The 2.0 g/kg male dose group exhibited a pronounced depression in body weight gain; the differential weight gain, relative to control, for this group was -32.8 percent, whereas those for the other male dosed groups ranged from -4.8 to +8.4 percent. The mean weight gains for all female dosed groups were depressed when compared with that of the female control group; the differential weight gains (relative to control group weight gain) for the 0.125, 0.25, 0.5, 1.0, and 2.0 g/kg female dose groups were -13.1, -10.6, -6.0, -21.4, and -35.9 percent, respectively.

MORTALITY
All animals in all dose groups survived until scheduled termination.

CLINICAL OBSERVATIONS
The only clinical abnormalities associated with treatment with triethanolamine occurred at the site of dermal dose application. Discoloration of the skin was seen in males from all dose groups (including control); it was present in 6 males in the 0 g/kg dose group, and in all 10 base study animals in each of the dosed groups. Irritation at the site of application was seen in the three highest triethanolamine dosed groups (0.5, 1.0, and 2.0 g/kg), with incidence increasing and time to onset decreasing with increasing dose level. Scaliness was observed only at the 1.0 and 2.0 g/kg levels; this was observed in 1 rat in the 1.0 g/kg group (first seen on Day 13), and in 5 rats in the 2.0 g/kg group (first seen on Day 6). Crustiness at the site of application was recorded for 10 rats in the 2.0 g/kg dose group; two males from this group were also observed to have ulceration at the application site. Other clinical abnormalities occurred sporadically.
All treatment-related abnormalities in females were seen at the site of dermal dose application. Irritation was observed at the 1.0 (7 rats) and 2.0 (10 rats) g/kg dose levels; scaliness was also seen in female rats from these groups (4 animals dosed at the 1.0 g/kg level, and 5 animals dosed at the 2.0 g/kg level). Crustiness was present in 3 female rats dosed at 2.0 g/kg. Other abnormalities were determined not to be compound induced.

NECROPSY
Gross observations
Gross lesions were common on the skin of high dose rats. The compound-related lesion seen at the application site was dermal crust. Yellow skin was seen in the lumbar region of treated and control animals. This lesion had no corresponding microscopic lesion and is attributed to application of the vehicle (acetone). Other gross lesions were considered incidental, spontaneous lesions.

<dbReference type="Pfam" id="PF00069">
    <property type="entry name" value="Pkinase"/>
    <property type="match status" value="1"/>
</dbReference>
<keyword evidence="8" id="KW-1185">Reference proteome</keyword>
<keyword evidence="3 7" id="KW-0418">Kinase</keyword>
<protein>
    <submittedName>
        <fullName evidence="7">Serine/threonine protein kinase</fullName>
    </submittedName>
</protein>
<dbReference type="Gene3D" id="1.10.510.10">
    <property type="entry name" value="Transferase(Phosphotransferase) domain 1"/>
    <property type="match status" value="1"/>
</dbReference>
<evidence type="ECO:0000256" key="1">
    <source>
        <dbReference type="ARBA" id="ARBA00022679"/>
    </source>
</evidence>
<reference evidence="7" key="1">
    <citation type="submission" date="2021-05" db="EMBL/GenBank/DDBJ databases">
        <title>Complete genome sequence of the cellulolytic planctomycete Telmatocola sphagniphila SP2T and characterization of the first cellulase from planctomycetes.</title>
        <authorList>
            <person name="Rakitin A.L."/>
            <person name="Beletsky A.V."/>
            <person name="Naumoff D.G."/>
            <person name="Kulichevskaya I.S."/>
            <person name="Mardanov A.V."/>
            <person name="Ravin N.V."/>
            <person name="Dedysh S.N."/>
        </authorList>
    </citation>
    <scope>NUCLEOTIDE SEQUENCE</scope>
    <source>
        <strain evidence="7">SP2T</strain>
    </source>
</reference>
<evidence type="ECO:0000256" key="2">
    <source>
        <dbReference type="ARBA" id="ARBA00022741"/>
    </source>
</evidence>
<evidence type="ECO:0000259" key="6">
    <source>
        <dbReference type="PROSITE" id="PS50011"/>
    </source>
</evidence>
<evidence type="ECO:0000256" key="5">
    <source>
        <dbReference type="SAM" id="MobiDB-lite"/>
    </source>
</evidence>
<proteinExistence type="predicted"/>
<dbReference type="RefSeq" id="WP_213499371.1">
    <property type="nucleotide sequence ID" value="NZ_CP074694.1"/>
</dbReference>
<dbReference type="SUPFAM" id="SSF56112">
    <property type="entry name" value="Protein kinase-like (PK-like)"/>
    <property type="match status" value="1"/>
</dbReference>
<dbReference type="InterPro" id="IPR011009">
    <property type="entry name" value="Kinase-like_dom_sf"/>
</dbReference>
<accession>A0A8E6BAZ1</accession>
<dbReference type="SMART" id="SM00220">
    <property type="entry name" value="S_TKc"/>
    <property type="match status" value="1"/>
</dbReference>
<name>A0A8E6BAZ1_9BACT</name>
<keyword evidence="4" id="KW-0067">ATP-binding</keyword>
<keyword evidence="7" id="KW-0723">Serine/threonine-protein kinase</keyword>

Final body weight
The mean final body weights for both male and females dosed at 2.0 g/kg body weight were significantly decreased (p <0.01), compared with those of their respective control groups.

Organ weights
The weights of the brain, right kidney, spleen, thymus, liver, lung, heart, right and left testes, and right and left epididymides were recorded at the scheduled necropsy of base study animals.
The mean brain to body weight values for the 2.0 g/kg male and female dose groups were significantly increased relative to control. In the absence of statistical changes in the absolute brain weight for these groups, this increase in relative weight appears to be the result of depressed final body weights in rats dosed at 2.0 g/kg.
Statistically significant increases in mean right kidney absolute weights and weights relative to brain weight occurred in both males and females dosed at 1.0 and 2.0 g/kg. The right kidney to body weight ratios of the 0.25, 0.5, 1.0, and 2.0 g/kg male dose groups and the 1.0 and 2.0 g/kg female dose groups were also significantly increased over that of control.
The mean spleen absolute weight and spleen weight relative to brain weight of the 2.0 g/kg female dose group were significantly decreased, relative to control values. There was a significant increase in the mean spleen to body weight ratio in male rats dosed at 1.0 and 2.0 g/kg. Thymus absolute weight and weight relative to brain weight were increased in males dosed at 2.0 g/kg body weight.
Mean liver to body weight ratios for the 0.5 and 1.0 g/kg male dose groups were significantly elevated over that of control. No statistically significant changes were observed in mean liver weight values for the female dose groups.
The mean lung absolute weight and lung to brain weight ratio of the 2.0 g/kg male dose group were significantly decreased, relative to control. The mean lung to brain weight of the 0.5 g/kg male dose group was also significantly decreased. The only statistically significant change in mean lung weight values for female rats was increased lung to brain weight ratio at the 0.125 g/kg level.
No statistically significant changes were seen in mean heart weight data for male and female rats.
For both testes, there was a significant increase in weight relative to body weight in the 2.0 g/kg male dose group; this was a result of decreased body weight at necropsy.
No statistical changes were observed for mean left epididymis weight values. The 2.0 g/kg male dose group exhibited decreased right epididymis absolute weight, and increased weight relative to body weight. Right epididymis to body and to brain weight ratios were increased in males dosed at 0.25 g/kg.

CLINICAL PATHOLOGY
Hematology
Hematology was performed on blood obtained from special study rats on study Day 80. Male rats dosed at 2.0 g/kg exhibited a significantly increased leukocyte count and decreased mean corpuscular volume. Significantly decreased MCV was also exhibited by the 2.0 g/kg female dose group; the hematocrit of this group was depressed as well.
Male rats in the 2.0 g/kg dose group exhibited significant increases in both relative and absolute number of segmented neutrophils and eosinophils, and a significant reduction in the relative number of lymphocytes. Female rats treated at the same dosage level (2.0 g/kg) also exhibited a significant increase in relative and absolute numbers of segmented neutrophils, as well as a decrease in relative lymphocyte count. These hematological changes in high dose rats of both sexes can be attributed to an inflammatory response resulting from dermal irritation. The mean values for all other dosed groups of both sexes were statistically similar to control.